by Paul Pyzowski, Guest Contributor
Truly transformative technologies tend to emerge from relative obscurity, where investors move quickly from manic overhype to utter despair, only to then be followed by the long and hard slog to deliver on the original promise. But ultimately the results surpass the initial hype in ways that could not have been originally imagined. Two early-2000’s vintage technology bubbles -- genomics and the Internet -- experienced such cycles, yet today genomics is genuinely transforming the practice of medicine while the Internet has transformed, well, just about everything else.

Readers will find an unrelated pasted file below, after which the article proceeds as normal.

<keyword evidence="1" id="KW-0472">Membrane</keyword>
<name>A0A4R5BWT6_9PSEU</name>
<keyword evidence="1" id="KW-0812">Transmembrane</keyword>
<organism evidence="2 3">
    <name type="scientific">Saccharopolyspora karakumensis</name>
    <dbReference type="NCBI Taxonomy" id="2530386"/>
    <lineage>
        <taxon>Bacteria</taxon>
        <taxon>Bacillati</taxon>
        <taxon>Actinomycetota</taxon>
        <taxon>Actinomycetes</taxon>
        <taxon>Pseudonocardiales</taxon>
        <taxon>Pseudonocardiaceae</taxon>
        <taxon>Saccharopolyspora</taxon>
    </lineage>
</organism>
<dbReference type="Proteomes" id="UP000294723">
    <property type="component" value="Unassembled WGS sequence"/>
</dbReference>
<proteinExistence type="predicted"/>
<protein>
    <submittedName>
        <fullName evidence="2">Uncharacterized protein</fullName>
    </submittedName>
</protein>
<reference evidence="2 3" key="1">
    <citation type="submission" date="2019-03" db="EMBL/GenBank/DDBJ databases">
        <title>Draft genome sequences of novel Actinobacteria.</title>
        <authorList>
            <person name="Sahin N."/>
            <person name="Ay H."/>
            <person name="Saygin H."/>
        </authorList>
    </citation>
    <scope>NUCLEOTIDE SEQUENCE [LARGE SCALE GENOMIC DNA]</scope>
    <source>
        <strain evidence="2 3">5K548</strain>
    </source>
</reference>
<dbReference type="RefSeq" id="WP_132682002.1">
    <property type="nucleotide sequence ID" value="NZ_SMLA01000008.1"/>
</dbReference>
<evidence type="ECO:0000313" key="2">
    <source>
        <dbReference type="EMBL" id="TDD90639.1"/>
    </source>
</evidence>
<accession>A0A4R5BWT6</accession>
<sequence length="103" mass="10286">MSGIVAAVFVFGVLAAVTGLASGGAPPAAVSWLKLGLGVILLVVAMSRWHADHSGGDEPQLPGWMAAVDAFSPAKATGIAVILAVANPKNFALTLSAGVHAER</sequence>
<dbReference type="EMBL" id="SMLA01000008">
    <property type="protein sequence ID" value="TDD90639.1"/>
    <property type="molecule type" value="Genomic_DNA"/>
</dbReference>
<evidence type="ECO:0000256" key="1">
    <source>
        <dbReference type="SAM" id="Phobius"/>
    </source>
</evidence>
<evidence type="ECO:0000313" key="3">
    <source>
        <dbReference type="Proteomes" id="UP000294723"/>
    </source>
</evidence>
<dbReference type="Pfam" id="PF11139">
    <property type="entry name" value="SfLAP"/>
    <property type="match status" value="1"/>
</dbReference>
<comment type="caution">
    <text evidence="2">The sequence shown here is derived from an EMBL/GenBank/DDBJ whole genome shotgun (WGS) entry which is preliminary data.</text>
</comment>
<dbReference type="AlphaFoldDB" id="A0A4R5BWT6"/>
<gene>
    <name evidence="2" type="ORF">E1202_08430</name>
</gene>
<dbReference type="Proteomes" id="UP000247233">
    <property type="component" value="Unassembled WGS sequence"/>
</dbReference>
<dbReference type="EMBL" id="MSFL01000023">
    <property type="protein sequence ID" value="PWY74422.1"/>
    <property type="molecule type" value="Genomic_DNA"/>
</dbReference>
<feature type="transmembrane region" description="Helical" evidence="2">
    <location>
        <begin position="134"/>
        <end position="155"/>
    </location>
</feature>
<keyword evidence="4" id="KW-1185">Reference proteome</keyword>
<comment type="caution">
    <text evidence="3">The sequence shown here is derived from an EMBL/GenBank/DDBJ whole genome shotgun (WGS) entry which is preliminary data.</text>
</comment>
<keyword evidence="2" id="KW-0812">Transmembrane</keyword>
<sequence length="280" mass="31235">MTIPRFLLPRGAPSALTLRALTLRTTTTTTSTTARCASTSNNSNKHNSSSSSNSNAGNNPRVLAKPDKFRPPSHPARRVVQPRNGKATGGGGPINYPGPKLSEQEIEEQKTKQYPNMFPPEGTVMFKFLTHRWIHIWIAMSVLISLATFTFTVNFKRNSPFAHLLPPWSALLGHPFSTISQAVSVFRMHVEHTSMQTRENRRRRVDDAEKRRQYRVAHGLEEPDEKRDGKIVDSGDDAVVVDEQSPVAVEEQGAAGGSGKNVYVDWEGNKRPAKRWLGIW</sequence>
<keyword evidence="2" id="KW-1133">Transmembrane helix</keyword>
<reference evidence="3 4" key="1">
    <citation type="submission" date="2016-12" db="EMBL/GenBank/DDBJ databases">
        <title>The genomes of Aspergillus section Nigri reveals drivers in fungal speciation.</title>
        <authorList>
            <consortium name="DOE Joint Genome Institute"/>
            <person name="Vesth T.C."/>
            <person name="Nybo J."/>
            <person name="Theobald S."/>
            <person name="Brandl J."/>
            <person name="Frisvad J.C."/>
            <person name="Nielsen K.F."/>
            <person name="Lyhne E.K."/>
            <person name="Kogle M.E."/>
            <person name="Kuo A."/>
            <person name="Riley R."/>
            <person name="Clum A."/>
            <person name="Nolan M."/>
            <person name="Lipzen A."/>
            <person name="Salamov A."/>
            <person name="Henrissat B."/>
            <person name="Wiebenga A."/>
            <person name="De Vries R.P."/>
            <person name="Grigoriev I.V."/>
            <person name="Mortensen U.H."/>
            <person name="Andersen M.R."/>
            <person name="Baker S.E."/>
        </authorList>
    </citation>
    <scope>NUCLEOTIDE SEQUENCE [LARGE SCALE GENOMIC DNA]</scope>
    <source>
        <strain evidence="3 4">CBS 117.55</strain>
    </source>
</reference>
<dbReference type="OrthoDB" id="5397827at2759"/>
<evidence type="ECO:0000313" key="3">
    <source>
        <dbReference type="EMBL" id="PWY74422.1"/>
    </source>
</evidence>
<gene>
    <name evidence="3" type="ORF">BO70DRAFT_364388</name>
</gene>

The MEMS industry’s own microfluidics technology also went through a bubble-to-bust cycle in the first half of the 2000s. Andreas Manz and his contemporaries who first developed “lab-on-a-chip” technology in the early 1990s are reputed to have dubbed their devices “bioMEMS” just to attract research financing for what at the time an obscure thrust in analytical chemistry.